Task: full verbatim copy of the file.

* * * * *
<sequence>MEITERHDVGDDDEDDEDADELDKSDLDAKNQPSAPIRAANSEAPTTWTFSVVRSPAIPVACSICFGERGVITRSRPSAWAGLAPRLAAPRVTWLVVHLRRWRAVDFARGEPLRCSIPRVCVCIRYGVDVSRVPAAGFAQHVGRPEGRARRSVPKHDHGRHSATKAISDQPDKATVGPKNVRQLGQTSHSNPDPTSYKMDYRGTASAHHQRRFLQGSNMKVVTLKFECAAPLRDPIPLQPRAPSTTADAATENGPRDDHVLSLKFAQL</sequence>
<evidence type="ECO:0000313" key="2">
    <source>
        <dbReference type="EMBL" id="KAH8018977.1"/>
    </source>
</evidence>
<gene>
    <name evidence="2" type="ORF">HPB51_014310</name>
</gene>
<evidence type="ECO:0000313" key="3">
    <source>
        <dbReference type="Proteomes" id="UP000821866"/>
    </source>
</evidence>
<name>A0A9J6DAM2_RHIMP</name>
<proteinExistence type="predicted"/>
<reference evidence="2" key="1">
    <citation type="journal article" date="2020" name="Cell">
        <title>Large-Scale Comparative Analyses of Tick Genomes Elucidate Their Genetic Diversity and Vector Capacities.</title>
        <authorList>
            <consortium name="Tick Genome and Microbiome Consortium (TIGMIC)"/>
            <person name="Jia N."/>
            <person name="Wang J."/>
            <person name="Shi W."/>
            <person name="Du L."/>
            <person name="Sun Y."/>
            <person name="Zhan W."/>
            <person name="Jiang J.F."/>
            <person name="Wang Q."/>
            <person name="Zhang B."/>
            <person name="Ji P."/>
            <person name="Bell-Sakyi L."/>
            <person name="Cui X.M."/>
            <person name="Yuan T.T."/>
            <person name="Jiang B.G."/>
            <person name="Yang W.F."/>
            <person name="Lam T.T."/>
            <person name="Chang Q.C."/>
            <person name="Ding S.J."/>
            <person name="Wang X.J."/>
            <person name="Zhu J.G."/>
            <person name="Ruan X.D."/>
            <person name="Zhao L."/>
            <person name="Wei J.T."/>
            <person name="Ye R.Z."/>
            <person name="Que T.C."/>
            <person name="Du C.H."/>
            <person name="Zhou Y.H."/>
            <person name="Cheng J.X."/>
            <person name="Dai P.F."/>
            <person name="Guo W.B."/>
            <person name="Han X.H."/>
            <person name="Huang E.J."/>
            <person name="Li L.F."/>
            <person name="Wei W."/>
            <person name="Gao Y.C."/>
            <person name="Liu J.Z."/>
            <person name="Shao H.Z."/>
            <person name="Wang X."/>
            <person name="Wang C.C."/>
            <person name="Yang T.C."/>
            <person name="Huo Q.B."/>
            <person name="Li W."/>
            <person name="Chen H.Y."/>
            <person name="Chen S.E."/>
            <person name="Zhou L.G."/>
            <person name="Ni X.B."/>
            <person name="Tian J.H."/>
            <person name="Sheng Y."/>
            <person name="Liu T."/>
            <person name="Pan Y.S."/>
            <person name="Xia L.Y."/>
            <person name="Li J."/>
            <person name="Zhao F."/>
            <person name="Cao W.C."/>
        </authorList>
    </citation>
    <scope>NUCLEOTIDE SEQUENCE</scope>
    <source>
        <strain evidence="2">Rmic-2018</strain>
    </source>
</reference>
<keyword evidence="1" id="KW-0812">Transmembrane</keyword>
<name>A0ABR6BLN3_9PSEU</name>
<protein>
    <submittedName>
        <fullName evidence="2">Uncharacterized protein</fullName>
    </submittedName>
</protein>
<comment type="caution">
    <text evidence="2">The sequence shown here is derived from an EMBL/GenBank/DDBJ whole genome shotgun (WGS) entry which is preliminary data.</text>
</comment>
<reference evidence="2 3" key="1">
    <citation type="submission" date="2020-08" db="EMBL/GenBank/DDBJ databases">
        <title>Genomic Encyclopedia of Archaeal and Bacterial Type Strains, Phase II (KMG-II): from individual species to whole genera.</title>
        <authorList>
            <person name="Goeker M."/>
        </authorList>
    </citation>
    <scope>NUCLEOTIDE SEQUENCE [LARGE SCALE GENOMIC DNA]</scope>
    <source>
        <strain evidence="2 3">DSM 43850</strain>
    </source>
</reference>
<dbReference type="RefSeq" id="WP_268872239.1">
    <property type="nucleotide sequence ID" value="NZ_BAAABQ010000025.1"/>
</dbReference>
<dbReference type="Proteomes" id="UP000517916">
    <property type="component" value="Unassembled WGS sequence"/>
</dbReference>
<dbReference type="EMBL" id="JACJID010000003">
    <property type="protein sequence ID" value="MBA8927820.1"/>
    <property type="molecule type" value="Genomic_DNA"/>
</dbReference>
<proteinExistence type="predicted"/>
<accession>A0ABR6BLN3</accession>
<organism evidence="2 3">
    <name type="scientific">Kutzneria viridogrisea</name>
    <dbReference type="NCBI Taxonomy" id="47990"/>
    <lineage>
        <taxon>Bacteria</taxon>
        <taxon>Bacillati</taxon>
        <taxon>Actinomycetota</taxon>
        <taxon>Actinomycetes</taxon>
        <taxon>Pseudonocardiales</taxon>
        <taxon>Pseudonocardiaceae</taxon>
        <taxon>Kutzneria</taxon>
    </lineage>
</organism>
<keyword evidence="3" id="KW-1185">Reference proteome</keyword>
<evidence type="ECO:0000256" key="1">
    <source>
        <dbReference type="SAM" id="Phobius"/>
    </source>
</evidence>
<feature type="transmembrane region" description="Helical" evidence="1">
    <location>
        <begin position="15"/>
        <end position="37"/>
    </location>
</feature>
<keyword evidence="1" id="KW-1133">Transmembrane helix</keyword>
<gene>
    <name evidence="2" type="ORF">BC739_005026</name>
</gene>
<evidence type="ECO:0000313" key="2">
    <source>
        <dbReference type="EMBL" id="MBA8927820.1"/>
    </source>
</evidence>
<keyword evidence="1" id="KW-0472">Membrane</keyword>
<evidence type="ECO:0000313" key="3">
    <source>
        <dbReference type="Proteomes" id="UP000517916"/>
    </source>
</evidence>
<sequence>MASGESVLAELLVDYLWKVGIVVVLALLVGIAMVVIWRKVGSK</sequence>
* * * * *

<sequence>MEITERHDVGDDDEDDEDADELDKSDLDAKNQPSAPIRAANSEAPTTWTFSVVRSPAIPVACSICFGERGVITRSRPSAWAGLAPRLAAPRVTWLVVHLRRWRAVDFARGEPLRCSIPRVCVCIRYGVDVSRVPAAGFAQHVGRPEGRARRSVPKHDHGRHSATKAISDQPDKATVGPKNVRQLGQTSHSNPDPTSYKMDYRGTASAHHQRRFLQGSNMKVVTLKFECAAPLRDPIPLQPRAPSTTADAATENGPRDDHVLSLKFAQL</sequence>
<evidence type="ECO:0000313" key="2">
    <source>
        <dbReference type="EMBL" id="KAH8018977.1"/>
    </source>
</evidence>
<gene>
    <name evidence="2" type="ORF">HPB51_014310</name>
</gene>
<evidence type="ECO:0000313" key="3">
    <source>
        <dbReference type="Proteomes" id="UP000821866"/>
    </source>
</evidence>
<name>A0A9J6DAM2_RHIMP</name>
<proteinExistence type="predicted"/>
<reference evidence="2" key="1">
    <citation type="journal article" date="2020" name="Cell">
        <title>Large-Scale Comparative Analyses of Tick Genomes Elucidate Their Genetic Diversity and Vector Capacities.</title>
        <authorList>
            <consortium name="Tick Genome and Microbiome Consortium (TIGMIC)"/>
            <person name="Jia N."/>
            <person name="Wang J."/>
            <person name="Shi W."/>
            <person name="Du L."/>
            <person name="Sun Y."/>
            <person name="Zhan W."/>
            <person name="Jiang J.F."/>
            <person name="Wang Q."/>
            <person name="Zhang B."/>
            <person name="Ji P."/>
            <person name="Bell-Sakyi L."/>
            <person name="Cui X.M."/>
            <person name="Yuan T.T."/>
            <person name="Jiang B.G."/>
            <person name="Yang W.F."/>
            <person name="Lam T.T."/>
            <person name="Chang Q.C."/>
            <person name="Ding S.J."/>
            <person name="Wang X.J."/>
            <person name="Zhu J.G."/>
            <person name="Ruan X.D."/>
            <person name="Zhao L."/>
            <person name="Wei J.T."/>
            <person name="Ye R.Z."/>
            <person name="Que T.C."/>
            <person name="Du C.H."/>
            <person name="Zhou Y.H."/>
            <person name="Cheng J.X."/>
            <person name="Dai P.F."/>
            <person name="Guo W.B."/>
            <person name="Han X.H."/>
            <person name="Huang E.J."/>
            <person name="Li L.F."/>
            <person name="Wei W."/>
            <person name="Gao Y.C."/>
            <person name="Liu J.Z."/>
            <person name="Shao H.Z."/>
            <person name="Wang X."/>
            <person name="Wang C.C."/>
            <person name="Yang T.C."/>
            <person name="Huo Q.B."/>
            <person name="Li W."/>
            <person name="Chen H.Y."/>
            <person name="Chen S.E."/>
            <person name="Zhou L.G."/>
            <person name="Ni X.B."/>
            <person name="Tian J.H."/>
            <person name="Sheng Y."/>
            <person name="Liu T."/>
            <person name="Pan Y.S."/>
            <person name="Xia L.Y."/>
            <person name="Li J."/>
            <person name="Zhao F."/>
            <person name="Cao W.C."/>
        </authorList>
    </citation>
    <scope>NUCLEOTIDE SEQUENCE</scope>
    <source>
        <strain evidence="2">Rmic-2018</strain>
    </source>
</reference>
<keyword evidence="1" id="KW-0812">Transmembrane</keyword>
<name>A0ABR6BLN3_9PSEU</name>
<protein>
    <submittedName>
        <fullName evidence="2">Uncharacterized protein</fullName>
    </submittedName>
</protein>
<comment type="caution">
    <text evidence="2">The sequence shown here is derived from an EMBL/GenBank/DDBJ whole genome shotgun (WGS) entry which is preliminary data.</text>
</comment>
<reference evidence="2 3" key="1">
    <citation type="submission" date="2020-08" db="EMBL/GenBank/DDBJ databases">
        <title>Genomic Encyclopedia of Archaeal and Bacterial Type Strains, Phase II (KMG-II): from individual species to whole genera.</title>
        <authorList>
            <person name="Goeker M."/>
        </authorList>
    </citation>
    <scope>NUCLEOTIDE SEQUENCE [LARGE SCALE GENOMIC DNA]</scope>
    <source>
        <strain evidence="2 3">DSM 43850</strain>
    </source>
</reference>
<dbReference type="RefSeq" id="WP_268872239.1">
    <property type="nucleotide sequence ID" value="NZ_BAAABQ010000025.1"/>
</dbReference>
<dbReference type="Proteomes" id="UP000517916">
    <property type="component" value="Unassembled WGS sequence"/>
</dbReference>
<dbReference type="EMBL" id="JACJID010000003">
    <property type="protein sequence ID" value="MBA8927820.1"/>
    <property type="molecule type" value="Genomic_DNA"/>
</dbReference>
<proteinExistence type="predicted"/>
<accession>A0ABR6BLN3</accession>
<organism evidence="2 3">
    <name type="scientific">Kutzneria viridogrisea</name>
    <dbReference type="NCBI Taxonomy" id="47990"/>
    <lineage>
        <taxon>Bacteria</taxon>
        <taxon>Bacillati</taxon>
        <taxon>Actinomycetota</taxon>
        <taxon>Actinomycetes</taxon>
        <taxon>Pseudonocardiales</taxon>
        <taxon>Pseudonocardiaceae</taxon>
        <taxon>Kutzneria</taxon>
    </lineage>
</organism>
<keyword evidence="3" id="KW-1185">Reference proteome</keyword>
<evidence type="ECO:0000256" key="1">
    <source>
        <dbReference type="SAM" id="Phobius"/>
    </source>
</evidence>
<feature type="transmembrane region" description="Helical" evidence="1">
    <location>
        <begin position="15"/>
        <end position="37"/>
    </location>
</feature>
<keyword evidence="1" id="KW-1133">Transmembrane helix</keyword>
<gene>
    <name evidence="2" type="ORF">BC739_005026</name>
</gene>
<evidence type="ECO:0000313" key="2">
    <source>
        <dbReference type="EMBL" id="MBA8927820.1"/>
    </source>
</evidence>
<keyword evidence="1" id="KW-0472">Membrane</keyword>
<evidence type="ECO:0000313" key="3">
    <source>
        <dbReference type="Proteomes" id="UP000517916"/>
    </source>
</evidence>
<sequence>MASGESVLAELLVDYLWKVGIVVVLALLVGIAMVVIWRKVGSK</sequence>